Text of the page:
The film itself details the first Moon landings and, although the flight is hazardous, the script is colorless and wooden. the dominant concern of those involved was to make the journey to the Moon realistic rather than dramatic, and for the most part its predictions were remarkably accurate. Indeed, in retrospect, the one concession to popular tastes of the times - Wesson's joky electronics' technician - is painfully forced. Eventually the rocket lands on the Moon, but so much fuel has been consumed in landing that the crew (led by Archer) have no chance of leaving. They jettison everything that is inessential and find they are still overweight until Archer quick-wittedly discovers a means by which Wesson - who has gloriously decided to sacrifice himself that the others might survive - can re-enter the ship without his 100-pound plus pressure suit. The ship then successfully takes off back to Earth.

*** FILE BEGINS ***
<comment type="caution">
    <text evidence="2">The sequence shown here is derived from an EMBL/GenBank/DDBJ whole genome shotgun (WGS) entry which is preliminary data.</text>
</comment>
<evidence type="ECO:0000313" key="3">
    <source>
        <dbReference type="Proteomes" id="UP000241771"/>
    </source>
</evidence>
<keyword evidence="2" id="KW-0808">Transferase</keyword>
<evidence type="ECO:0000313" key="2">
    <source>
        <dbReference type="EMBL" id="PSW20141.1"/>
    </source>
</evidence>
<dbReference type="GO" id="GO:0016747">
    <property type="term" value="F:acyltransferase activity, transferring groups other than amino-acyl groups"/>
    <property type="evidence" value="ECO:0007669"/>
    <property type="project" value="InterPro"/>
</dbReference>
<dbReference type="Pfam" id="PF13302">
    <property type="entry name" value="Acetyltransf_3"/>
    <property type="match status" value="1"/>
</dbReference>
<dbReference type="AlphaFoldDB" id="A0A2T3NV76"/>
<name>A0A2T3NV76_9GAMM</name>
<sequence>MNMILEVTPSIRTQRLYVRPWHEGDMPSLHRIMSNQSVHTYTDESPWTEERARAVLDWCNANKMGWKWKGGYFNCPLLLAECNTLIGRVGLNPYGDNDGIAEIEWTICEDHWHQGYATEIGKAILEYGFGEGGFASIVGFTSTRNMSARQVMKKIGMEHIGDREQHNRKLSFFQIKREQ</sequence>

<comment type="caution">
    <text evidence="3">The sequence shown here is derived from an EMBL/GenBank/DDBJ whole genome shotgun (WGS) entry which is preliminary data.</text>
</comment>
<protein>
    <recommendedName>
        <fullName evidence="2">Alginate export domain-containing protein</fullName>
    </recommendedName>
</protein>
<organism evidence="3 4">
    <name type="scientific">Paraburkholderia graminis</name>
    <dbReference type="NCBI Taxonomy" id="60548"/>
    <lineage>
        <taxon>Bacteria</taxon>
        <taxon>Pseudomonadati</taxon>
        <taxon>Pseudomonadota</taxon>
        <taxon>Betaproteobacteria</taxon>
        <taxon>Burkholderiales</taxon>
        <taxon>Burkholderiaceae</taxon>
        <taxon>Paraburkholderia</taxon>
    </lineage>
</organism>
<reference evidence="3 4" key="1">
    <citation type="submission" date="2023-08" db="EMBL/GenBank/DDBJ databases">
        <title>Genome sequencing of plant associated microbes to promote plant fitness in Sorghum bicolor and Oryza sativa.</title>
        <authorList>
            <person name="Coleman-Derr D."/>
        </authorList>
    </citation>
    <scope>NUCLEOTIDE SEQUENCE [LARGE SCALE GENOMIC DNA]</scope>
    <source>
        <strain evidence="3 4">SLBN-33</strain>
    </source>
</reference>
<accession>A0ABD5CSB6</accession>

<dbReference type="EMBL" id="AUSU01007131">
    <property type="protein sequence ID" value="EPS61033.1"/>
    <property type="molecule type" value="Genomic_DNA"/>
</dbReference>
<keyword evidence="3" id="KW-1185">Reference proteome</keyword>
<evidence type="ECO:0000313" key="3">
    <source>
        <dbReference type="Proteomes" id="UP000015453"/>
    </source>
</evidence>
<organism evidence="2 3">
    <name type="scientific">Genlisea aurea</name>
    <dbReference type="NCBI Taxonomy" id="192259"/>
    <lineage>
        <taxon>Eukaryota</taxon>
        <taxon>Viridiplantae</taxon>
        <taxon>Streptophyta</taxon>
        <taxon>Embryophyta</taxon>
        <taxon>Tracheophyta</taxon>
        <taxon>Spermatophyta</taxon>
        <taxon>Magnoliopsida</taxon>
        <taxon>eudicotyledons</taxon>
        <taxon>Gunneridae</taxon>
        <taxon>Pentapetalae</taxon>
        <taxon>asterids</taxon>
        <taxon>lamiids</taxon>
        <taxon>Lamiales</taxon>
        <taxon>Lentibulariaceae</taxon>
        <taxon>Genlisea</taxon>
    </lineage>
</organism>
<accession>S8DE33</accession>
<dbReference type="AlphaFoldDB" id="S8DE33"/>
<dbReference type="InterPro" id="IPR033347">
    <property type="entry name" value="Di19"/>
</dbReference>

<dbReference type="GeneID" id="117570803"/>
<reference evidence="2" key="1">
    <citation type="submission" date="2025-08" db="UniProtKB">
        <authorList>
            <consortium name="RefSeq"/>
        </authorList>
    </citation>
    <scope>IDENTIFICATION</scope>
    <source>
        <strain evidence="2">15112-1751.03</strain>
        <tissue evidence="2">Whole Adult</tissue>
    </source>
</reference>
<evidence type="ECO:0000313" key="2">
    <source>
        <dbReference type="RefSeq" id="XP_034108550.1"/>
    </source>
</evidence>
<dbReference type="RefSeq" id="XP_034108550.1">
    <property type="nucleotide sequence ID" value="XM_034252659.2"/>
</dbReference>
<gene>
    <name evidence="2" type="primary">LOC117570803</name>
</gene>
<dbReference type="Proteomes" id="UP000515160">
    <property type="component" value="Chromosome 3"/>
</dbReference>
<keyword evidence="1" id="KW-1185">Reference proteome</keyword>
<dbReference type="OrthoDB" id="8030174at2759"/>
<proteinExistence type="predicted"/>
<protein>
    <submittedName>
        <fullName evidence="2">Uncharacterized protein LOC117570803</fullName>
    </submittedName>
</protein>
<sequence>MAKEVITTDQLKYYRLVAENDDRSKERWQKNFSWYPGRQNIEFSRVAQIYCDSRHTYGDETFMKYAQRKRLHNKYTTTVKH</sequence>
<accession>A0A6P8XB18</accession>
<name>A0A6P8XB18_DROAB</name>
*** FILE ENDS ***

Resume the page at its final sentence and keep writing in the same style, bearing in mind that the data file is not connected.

Shooting was marred by script quarrels with backers who were terrified the film would flop in the same way that The Great Rupert (1949), Pal's first essay in production (which was also directed by Pichel), had, but Pal fought against the script changes and won. If, in retrospect, the end result is a curiously flat film, at the time its sobriety marked an important step in the genre's evolution.

The film won the 1950 Oscar for special effects.

The Overlook Film Encyclopedia - Science Fiction